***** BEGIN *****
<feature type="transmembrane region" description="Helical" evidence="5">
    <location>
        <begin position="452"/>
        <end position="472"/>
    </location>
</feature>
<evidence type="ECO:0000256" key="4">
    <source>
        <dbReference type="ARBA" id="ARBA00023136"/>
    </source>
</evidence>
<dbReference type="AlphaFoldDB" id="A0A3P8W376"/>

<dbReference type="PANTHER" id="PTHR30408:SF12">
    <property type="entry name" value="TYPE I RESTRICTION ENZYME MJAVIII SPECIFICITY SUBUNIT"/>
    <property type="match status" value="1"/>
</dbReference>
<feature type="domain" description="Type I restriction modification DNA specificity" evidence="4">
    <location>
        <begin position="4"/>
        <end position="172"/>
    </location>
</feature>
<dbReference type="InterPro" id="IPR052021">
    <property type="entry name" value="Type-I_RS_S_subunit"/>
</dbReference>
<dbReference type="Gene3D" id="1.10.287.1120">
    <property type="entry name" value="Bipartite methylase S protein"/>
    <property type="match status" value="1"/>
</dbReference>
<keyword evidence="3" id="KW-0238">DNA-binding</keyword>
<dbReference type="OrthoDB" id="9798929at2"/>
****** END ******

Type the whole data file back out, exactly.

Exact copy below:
<feature type="transmembrane region" description="Helical" evidence="5">
    <location>
        <begin position="452"/>
        <end position="472"/>
    </location>
</feature>
<evidence type="ECO:0000256" key="4">
    <source>
        <dbReference type="ARBA" id="ARBA00023136"/>
    </source>
</evidence>
<dbReference type="AlphaFoldDB" id="A0A3P8W376"/>

<dbReference type="PANTHER" id="PTHR30408:SF12">
    <property type="entry name" value="TYPE I RESTRICTION ENZYME MJAVIII SPECIFICITY SUBUNIT"/>
    <property type="match status" value="1"/>
</dbReference>
<feature type="domain" description="Type I restriction modification DNA specificity" evidence="4">
    <location>
        <begin position="4"/>
        <end position="172"/>
    </location>
</feature>
<dbReference type="InterPro" id="IPR052021">
    <property type="entry name" value="Type-I_RS_S_subunit"/>
</dbReference>
<dbReference type="Gene3D" id="1.10.287.1120">
    <property type="entry name" value="Bipartite methylase S protein"/>
    <property type="match status" value="1"/>
</dbReference>
<keyword evidence="3" id="KW-0238">DNA-binding</keyword>
<dbReference type="OrthoDB" id="9798929at2"/>